Monday, August 16, 2010

Joker One

Joker One: A Marine Platoon's Story of Courage, Leadership, and BrotherhoodI generally don't read books about current events, preferring histories that are truly in the past where the facts are mostly settled and the emotions aren't so raw. But a friend had recommended Joker One: A Marine Platoon's Story of Courage, Leadership, and Brotherhood by Marine Lieutenant Donovan Campbell and - needing something a little different - I decided to give it a try. I half expected a story full of excessively gory violence and taking a stand one way or the other on the Iraq War, but was surprised with the restraint shown.

Donovan Campbell and his platoon known as Joker One served in Ramadi in 2004 during one of the worst insurgent uprisings. He discusses his desires as a commander to honorably serve both his country and his men, and as they replaced the US Army they went in with the purpose of trying to befriend the Iraqi people. In their foot patrols they made an effort to smile and wave at the locals, and continually put their own safety second to prove they weren't there to dominate the citizens. Unfortunately, their kindness was perceived as weakness and they increasingly came under attack by insurgents. Added to their problems were a lack of support from the local government and the people as well as necessary intelligence. By the time they were rotated out nearly all had received combat injuries but surprisingly only one man had been killed. They had also dropped their naive hopefulness and had become battle-hardened and efficient in doing their duty.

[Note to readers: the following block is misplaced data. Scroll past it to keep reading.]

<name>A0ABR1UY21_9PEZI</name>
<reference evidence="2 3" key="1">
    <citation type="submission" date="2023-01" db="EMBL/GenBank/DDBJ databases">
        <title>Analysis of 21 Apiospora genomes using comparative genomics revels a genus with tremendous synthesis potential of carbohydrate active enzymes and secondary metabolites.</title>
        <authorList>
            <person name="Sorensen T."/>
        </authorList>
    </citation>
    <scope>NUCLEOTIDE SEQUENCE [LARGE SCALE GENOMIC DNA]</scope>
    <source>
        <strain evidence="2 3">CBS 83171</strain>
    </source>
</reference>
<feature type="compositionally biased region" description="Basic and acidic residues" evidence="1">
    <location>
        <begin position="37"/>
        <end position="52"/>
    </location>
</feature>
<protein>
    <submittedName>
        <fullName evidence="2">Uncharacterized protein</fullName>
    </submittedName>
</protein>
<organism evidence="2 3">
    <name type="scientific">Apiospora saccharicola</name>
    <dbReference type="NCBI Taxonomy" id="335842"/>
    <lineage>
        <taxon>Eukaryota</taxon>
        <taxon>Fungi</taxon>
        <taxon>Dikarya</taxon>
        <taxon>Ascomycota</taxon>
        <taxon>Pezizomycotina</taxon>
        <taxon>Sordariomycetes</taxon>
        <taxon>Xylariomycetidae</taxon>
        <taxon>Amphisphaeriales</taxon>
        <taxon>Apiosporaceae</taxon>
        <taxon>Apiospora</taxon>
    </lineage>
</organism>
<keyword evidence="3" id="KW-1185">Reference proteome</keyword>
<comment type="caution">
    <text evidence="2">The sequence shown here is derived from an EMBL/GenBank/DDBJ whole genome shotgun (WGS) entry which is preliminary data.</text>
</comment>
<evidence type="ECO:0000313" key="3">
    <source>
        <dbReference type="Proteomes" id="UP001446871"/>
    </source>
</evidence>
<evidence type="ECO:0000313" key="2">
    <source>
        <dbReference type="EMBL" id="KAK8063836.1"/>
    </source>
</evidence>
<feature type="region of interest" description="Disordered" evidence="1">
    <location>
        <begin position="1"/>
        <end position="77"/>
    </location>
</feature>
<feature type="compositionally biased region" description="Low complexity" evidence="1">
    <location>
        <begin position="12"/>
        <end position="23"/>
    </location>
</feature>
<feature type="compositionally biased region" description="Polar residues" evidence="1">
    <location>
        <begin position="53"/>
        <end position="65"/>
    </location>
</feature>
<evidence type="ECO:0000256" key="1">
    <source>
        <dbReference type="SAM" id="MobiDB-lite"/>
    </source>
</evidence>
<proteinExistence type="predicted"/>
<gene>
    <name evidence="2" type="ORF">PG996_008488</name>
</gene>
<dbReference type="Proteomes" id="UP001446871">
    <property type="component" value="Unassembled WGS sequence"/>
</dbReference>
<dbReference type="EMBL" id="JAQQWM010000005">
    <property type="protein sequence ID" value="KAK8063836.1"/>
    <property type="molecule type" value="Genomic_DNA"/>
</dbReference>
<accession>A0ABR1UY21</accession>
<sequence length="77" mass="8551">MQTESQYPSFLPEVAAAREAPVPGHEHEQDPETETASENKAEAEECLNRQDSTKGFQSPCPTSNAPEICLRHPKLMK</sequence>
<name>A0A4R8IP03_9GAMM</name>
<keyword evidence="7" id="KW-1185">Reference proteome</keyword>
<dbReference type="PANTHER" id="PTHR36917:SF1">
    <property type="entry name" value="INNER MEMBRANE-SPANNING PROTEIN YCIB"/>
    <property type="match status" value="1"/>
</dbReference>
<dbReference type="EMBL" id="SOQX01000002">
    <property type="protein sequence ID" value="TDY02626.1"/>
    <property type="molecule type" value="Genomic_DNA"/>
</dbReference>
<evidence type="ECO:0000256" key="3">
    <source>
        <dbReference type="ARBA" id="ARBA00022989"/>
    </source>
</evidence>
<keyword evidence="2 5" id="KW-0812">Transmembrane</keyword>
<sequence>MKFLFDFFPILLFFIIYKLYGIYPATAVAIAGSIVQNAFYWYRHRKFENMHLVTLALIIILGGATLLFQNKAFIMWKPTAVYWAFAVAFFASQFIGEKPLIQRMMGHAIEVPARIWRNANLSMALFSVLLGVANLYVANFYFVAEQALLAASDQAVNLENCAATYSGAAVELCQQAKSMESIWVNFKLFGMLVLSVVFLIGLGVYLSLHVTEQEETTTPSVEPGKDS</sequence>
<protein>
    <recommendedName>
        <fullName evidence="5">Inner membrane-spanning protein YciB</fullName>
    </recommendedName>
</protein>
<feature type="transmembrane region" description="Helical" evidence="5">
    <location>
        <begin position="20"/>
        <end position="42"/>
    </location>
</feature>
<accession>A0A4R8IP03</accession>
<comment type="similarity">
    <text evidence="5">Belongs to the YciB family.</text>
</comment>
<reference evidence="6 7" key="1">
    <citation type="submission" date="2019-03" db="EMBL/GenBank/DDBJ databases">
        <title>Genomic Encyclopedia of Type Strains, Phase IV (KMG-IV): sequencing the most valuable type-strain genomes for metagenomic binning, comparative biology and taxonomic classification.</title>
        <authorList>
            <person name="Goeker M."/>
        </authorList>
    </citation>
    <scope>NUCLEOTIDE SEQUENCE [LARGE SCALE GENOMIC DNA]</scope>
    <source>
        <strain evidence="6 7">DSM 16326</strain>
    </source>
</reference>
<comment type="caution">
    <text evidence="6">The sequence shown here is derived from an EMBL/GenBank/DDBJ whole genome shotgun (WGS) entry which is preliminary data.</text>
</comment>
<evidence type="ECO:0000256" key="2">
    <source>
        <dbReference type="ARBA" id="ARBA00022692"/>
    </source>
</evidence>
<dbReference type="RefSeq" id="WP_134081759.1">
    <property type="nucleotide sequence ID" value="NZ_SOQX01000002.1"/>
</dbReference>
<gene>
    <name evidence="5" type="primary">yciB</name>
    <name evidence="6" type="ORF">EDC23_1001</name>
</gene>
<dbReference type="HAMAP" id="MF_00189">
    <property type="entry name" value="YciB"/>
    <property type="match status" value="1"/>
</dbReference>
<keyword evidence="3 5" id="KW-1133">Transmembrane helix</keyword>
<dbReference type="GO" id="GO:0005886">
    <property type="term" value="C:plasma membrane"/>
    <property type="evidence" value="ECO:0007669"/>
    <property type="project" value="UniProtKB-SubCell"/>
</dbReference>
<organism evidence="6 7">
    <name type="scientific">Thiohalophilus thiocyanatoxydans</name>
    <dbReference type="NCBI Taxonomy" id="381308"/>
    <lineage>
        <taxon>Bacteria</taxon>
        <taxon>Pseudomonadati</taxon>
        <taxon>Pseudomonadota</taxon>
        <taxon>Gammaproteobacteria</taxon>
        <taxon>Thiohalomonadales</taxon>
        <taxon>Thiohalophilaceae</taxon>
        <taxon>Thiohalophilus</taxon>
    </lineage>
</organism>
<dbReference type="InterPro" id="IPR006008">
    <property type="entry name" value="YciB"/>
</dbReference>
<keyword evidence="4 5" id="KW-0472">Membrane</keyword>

This isn't written in beautiful and flowery prose but rather the language you expect from a soldier. At times he overuses certain words and occasionally sounds rather awkward. The men in his platoon aren't angels - they have a penchant for profanity, pornography, and tattoos - but they're the kind of guys you'd be proud to have defending your freedom. Campbell is straightforward and honest in his own mistakes and regularly second-guesses his decisions, but tries to present the qualities of leadership he's learned in urgent life-and-death situations. But the part that most shines through is the love and respect he has for his men, for their willingness to risk their lives for others, whether it's their fellow Marines or the Iraqi people. He doesn't moralize or try to analyze the war, he's not trying to influence any opinions, he's just describing the experiences of his men as he saw them. And it sounds like a pretty honest and sincere reflection to me.

No comments:

Post a Comment